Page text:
chapter  11
14 Pages

Making a Past Fit for the Future: The Political and Ontological Dimensions of Historical Continuity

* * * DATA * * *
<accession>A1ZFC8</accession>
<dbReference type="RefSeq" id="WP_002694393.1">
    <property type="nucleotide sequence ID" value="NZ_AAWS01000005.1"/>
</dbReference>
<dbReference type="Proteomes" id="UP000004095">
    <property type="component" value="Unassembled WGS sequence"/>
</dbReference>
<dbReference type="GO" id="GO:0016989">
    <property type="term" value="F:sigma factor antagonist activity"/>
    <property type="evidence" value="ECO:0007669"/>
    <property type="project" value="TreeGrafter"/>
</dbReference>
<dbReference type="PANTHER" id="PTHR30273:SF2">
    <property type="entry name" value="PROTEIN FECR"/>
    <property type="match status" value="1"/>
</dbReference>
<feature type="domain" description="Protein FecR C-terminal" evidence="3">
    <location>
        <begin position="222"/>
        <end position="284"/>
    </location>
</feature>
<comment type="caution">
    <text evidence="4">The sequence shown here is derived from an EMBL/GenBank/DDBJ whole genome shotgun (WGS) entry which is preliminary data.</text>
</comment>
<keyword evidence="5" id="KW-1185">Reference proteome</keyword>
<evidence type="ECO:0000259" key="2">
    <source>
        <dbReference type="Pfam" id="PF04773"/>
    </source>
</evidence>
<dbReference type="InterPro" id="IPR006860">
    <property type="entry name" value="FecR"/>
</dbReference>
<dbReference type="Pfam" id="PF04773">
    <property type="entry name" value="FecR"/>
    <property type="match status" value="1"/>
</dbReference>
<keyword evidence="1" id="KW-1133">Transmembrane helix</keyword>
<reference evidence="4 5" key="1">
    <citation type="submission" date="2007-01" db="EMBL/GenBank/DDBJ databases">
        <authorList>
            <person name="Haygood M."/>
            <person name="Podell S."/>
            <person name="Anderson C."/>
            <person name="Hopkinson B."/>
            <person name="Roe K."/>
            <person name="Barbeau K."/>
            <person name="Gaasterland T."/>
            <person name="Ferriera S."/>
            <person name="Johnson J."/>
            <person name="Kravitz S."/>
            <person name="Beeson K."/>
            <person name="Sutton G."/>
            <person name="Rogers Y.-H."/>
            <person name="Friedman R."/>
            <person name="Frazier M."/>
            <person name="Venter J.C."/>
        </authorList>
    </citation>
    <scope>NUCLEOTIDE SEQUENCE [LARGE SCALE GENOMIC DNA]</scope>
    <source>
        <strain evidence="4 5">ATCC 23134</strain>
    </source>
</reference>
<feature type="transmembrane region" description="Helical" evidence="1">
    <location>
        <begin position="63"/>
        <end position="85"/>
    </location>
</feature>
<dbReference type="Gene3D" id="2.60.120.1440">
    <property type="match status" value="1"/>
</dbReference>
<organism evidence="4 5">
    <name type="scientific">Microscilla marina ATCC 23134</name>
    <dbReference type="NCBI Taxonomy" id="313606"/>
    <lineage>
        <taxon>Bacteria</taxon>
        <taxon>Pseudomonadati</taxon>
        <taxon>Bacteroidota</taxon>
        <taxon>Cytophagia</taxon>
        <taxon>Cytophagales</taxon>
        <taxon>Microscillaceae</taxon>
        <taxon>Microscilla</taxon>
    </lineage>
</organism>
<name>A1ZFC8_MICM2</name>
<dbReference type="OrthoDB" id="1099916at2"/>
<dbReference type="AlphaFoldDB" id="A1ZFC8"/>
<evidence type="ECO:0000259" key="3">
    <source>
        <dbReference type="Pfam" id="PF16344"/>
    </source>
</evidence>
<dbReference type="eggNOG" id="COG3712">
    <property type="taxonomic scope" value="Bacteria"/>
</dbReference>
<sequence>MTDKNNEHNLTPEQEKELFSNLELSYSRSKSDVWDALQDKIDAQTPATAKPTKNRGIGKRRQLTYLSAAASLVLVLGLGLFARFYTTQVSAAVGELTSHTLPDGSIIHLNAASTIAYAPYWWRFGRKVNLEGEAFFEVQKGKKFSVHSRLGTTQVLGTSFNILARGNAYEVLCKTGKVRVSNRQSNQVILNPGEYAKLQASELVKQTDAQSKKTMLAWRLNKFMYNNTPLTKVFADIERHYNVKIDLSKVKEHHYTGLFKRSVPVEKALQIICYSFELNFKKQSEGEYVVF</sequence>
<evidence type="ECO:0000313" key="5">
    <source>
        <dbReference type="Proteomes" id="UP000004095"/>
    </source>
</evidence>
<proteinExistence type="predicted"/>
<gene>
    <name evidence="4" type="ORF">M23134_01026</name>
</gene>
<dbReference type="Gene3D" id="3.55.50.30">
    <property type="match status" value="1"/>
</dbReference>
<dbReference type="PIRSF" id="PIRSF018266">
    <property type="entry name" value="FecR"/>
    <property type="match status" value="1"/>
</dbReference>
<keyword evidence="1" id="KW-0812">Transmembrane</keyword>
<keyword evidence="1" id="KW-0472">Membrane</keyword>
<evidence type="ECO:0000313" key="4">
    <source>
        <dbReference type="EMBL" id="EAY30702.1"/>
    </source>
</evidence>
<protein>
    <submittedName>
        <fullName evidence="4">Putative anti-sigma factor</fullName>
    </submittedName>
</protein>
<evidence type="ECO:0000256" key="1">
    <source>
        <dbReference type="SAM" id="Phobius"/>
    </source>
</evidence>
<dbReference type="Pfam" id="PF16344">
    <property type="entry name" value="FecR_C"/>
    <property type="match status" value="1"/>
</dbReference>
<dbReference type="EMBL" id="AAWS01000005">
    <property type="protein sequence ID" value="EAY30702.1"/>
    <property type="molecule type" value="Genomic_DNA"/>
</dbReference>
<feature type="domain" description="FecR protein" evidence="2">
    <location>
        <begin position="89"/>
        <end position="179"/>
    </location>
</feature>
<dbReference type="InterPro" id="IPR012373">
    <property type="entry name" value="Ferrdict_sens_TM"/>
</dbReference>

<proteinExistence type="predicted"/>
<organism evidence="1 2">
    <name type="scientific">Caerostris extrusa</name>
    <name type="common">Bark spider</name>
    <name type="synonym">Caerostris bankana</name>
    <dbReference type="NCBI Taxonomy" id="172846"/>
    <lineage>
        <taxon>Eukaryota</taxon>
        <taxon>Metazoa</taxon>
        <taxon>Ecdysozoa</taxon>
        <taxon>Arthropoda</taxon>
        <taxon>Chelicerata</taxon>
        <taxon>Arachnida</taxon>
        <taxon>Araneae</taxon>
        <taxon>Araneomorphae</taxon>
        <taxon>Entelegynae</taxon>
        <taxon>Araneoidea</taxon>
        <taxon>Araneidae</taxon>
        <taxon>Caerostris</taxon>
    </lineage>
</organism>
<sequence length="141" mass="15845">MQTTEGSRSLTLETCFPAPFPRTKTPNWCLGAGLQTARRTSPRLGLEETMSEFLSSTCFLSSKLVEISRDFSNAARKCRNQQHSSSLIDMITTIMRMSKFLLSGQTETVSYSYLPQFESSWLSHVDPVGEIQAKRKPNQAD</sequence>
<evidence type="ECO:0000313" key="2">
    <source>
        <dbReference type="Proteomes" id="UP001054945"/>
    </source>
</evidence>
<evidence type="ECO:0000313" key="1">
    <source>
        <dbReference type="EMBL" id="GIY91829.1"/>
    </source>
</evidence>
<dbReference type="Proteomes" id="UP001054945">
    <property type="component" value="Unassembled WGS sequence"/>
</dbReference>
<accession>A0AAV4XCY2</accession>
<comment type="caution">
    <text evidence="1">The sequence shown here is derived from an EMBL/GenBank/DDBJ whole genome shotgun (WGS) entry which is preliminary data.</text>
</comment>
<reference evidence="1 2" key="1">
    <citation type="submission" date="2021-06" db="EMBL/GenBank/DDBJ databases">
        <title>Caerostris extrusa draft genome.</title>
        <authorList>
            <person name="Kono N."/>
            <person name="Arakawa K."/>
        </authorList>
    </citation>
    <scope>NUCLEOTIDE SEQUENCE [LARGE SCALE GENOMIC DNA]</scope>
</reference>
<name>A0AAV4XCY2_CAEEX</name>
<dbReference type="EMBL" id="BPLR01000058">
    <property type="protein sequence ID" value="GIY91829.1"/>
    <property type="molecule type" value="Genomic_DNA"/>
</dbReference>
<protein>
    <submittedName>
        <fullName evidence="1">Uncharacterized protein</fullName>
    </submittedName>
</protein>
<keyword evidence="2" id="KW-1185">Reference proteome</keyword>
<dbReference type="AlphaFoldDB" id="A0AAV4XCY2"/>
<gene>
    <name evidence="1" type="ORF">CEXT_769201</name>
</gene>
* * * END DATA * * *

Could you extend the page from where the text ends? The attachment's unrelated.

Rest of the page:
O n March 30, 2002, Queen Elizabeth, the Queen Mother, died at the age of 101. On the April 9, she was buried after a ceremonial funeral attended by over one million people and watched live on television, by well over 10 million. Much of the television coverage was of the attending crowd. There was film of people waving Union Jacks, of an elderly Rastafarian, of a young family with sleeping children-as if to emphasize through the diversity of participants that this was not a sectional event but rather that, in words that BBC correspondents and Web sites used many times, “a nation mourns.” I was struck by an interview with one family in particular which was reported by John Duffy at BBC News Online. The mother and her 7-year-old daughter Katherine were standing in the midst of the crowd, unable to see anything of the funeral cortege due to the wall of backs in front of them. However, they did not sound disappointed: “It’s a day of history we’ve come for,” said Mrs. Thompson from Hartford in East Sussex. “Even if we don’t see very much, it’s not important. I wanted Katherine to experience this.”1